The Linux filesystem part 2

The /etc directory traditionally contains most of the system configuration files: XF86Config and the whole /etc/X11 directory, /etc/rc.d for initialization files, etc.
The /home directory stores all files belonging to the multiple users who have accounts on the system. By default, Linux also stores the files for httpd and ftpd under the /home directory, which is something other flavors of UNIX do not do.
This directory contains all the system libraries that are used for the Linux applications in order to run.
Whenever there is a crash in a Linux system, fsck will run after you restart the system and will check for corrupted files. If it finds anything, it will dump them here.
This directory was created so that you could mount other external filesystems here by default. Of course, you are totally free to mount them wherever you wish, but this is the default directory created for that purpose.
This optional directory is nothing but an inheritance of the good old UNIX days, where all applications that did not come with the operating system were installed here. Red Hat does not tend to use it much, although there are certain applications that may want to install there by default (Lotus Domino R5 for Linux being an example, and even older versions of Corel Word Perfect, as far as I can remember).
The /proc filesystem is actually a virtual filesystem. It does not actually use any space on your hard drive at all, and whenever you run the df command you will notice that it is always completely filled to 100 %. This is normal, since this directory is used by the kernel to dynamically store information about how the hardware is running. If you ever learn enough to check the source code for those little applications that report things like memory usage, you will notice that they usually read their information from this directory. It is certainly a good idea to look around and see what sort of information is held over here, but be extremely careful if you ever decide to change anything.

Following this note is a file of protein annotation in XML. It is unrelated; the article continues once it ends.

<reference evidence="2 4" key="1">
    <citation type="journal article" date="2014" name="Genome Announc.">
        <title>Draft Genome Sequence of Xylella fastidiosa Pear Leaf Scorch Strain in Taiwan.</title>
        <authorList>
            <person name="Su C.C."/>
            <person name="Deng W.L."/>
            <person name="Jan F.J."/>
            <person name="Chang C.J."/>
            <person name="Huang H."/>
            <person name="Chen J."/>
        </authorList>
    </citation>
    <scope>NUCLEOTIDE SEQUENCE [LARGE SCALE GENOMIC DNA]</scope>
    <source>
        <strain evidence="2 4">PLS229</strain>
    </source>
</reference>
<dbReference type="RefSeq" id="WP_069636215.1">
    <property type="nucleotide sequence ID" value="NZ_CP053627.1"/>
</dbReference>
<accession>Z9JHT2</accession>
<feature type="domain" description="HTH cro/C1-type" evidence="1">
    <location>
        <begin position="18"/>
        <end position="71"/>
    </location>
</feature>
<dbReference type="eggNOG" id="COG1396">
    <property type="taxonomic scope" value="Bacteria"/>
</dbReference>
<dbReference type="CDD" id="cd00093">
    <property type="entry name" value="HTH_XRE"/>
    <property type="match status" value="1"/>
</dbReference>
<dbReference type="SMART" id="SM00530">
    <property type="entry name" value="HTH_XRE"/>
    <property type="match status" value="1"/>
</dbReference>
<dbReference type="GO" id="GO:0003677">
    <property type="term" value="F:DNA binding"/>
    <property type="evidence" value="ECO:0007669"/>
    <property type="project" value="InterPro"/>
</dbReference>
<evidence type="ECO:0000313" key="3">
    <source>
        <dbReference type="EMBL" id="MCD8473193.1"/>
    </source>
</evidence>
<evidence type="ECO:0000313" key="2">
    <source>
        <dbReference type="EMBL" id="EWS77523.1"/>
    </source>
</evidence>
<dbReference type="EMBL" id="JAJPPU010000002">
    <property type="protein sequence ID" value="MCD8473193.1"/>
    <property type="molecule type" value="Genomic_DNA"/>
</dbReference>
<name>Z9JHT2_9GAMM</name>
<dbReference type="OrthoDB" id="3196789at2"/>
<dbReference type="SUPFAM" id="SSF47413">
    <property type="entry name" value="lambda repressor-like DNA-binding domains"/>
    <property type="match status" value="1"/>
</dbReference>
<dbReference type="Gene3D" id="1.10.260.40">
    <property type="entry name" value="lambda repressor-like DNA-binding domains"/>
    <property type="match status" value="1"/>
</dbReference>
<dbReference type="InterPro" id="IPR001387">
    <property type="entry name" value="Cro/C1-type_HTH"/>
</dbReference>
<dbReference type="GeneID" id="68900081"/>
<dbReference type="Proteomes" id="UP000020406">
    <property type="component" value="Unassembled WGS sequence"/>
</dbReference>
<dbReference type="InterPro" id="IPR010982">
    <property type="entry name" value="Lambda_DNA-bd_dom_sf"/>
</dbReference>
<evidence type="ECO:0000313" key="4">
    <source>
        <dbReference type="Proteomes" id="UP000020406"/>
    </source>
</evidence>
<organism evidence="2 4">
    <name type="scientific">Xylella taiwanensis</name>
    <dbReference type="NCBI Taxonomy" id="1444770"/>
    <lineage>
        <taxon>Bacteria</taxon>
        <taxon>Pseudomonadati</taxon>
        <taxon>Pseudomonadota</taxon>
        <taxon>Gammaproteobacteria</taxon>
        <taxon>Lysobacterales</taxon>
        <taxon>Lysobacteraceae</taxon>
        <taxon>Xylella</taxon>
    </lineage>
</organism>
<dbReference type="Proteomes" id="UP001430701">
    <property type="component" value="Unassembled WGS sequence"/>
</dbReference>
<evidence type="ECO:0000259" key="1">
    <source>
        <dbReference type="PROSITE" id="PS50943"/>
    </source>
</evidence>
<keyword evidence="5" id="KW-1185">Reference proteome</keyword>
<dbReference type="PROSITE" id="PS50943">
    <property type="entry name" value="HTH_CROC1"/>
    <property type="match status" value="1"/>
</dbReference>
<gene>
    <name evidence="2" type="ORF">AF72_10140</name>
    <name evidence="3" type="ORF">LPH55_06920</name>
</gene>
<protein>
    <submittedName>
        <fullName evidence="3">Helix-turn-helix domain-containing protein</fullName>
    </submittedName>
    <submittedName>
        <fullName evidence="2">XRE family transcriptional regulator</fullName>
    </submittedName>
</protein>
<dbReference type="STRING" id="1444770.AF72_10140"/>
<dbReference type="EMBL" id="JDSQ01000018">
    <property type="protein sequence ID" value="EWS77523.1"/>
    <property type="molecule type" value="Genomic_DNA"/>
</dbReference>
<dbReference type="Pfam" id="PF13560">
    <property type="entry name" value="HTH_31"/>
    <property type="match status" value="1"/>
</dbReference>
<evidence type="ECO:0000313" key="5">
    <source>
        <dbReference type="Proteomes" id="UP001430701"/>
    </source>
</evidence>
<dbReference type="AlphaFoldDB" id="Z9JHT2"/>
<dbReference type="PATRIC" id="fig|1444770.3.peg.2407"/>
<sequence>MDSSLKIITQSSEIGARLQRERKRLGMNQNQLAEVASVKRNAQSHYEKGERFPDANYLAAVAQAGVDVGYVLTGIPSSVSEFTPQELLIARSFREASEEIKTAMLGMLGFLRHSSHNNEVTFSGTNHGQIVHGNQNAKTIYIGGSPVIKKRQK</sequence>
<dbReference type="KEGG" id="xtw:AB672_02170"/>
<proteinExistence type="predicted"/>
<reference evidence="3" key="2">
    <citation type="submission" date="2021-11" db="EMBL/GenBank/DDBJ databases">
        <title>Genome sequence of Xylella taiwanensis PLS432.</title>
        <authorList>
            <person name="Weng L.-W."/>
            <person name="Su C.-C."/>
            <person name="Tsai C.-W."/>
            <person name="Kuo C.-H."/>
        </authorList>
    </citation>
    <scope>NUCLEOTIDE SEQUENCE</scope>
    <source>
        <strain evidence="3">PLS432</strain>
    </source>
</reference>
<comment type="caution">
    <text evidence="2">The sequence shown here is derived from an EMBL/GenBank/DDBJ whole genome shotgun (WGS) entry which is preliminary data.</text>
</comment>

As mentioned somewhere above these lines, the /root directory is nothing but the home directory for the root account. This is where the system administrator or superuser may store personal files.
The /sbin directory contains system binaries that are so important to the normal operation of the OS that the system would otherwise fail to boot without them.
The are where your system will store temporary files. Many applications will also save temporary files, which is fine except when they may store information that is world readable and of personal character.
The /usr directory contains user binary files (i.e., those binary files that are not specifically set aside in /sbin for system use or for the root account). Perhaps of special interest is the /usr/doc directory, where you will find plenty of documentation on the software installed in your system.
The /var directory keeps spooling, logging, and generic data. You may find information such as the printer and mail spool directories, the various PIDs of daemons that are running in the system (in the /var/run directory most of the time), log files from the mail daemon, the boot process, security messages, etc.



AFS Protocol Spec v1.0

DAFS API Spec v1.0
(235KB PDF)

Reference Implementations